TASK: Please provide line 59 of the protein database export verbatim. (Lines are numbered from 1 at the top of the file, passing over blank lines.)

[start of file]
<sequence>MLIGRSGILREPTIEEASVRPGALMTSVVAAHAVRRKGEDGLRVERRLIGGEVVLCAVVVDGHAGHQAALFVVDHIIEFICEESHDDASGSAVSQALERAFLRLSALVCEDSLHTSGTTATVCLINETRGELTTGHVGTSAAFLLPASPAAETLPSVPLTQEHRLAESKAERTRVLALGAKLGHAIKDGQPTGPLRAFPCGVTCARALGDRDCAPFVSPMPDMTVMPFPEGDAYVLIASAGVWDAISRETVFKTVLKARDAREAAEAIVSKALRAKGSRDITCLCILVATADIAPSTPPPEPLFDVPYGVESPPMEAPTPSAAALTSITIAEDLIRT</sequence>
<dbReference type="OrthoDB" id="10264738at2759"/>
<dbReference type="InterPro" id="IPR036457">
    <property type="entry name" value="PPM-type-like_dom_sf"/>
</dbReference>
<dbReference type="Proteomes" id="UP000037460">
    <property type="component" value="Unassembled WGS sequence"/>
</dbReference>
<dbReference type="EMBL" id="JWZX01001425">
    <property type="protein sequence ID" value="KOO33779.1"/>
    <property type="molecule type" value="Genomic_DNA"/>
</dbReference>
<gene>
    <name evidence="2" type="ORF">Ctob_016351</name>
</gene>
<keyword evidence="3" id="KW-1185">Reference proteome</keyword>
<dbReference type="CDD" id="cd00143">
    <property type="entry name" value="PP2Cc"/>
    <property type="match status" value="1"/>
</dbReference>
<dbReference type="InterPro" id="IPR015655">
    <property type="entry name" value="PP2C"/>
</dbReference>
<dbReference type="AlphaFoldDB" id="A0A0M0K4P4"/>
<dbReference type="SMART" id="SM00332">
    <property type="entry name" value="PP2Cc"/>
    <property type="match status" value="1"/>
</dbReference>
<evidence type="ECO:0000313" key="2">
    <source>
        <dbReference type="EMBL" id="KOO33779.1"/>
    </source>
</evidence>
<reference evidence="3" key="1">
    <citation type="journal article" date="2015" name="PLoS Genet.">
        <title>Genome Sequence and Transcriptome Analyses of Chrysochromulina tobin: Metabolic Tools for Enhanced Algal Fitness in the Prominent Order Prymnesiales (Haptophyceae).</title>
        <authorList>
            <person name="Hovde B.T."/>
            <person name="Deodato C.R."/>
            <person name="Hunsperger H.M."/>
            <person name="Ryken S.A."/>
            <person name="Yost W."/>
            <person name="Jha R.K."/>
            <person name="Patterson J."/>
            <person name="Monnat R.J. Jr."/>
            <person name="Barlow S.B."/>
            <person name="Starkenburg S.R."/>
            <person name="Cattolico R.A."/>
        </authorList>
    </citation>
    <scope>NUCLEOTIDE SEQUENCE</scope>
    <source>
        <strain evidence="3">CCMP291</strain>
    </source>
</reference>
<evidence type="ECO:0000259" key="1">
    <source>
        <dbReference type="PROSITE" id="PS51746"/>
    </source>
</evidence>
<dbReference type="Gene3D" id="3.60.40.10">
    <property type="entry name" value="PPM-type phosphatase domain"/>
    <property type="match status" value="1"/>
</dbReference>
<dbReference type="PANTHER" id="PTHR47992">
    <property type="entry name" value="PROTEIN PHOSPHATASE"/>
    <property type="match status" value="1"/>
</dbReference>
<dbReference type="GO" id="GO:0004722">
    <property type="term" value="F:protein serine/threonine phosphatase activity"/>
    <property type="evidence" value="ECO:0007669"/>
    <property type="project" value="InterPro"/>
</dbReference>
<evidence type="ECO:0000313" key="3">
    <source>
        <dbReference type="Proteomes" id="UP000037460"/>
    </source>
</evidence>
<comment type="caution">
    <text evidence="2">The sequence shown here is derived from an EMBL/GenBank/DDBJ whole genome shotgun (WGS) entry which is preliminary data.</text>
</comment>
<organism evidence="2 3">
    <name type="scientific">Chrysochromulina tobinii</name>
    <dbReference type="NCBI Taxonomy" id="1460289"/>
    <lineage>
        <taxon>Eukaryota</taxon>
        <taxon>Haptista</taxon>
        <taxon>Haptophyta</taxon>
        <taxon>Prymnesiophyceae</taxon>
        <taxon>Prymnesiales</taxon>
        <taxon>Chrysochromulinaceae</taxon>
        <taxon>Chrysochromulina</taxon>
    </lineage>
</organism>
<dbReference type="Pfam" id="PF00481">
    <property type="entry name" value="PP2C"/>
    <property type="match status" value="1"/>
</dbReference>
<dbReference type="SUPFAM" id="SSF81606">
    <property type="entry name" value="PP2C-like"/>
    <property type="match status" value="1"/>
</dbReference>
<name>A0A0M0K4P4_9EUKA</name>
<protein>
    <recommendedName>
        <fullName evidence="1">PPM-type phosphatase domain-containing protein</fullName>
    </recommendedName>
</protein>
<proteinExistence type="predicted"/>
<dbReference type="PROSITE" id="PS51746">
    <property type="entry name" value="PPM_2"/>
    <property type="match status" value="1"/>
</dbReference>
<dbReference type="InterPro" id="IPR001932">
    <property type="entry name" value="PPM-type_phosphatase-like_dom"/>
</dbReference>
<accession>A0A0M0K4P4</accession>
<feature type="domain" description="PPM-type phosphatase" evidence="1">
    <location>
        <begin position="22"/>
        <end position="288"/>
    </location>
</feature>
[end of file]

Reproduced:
    </source>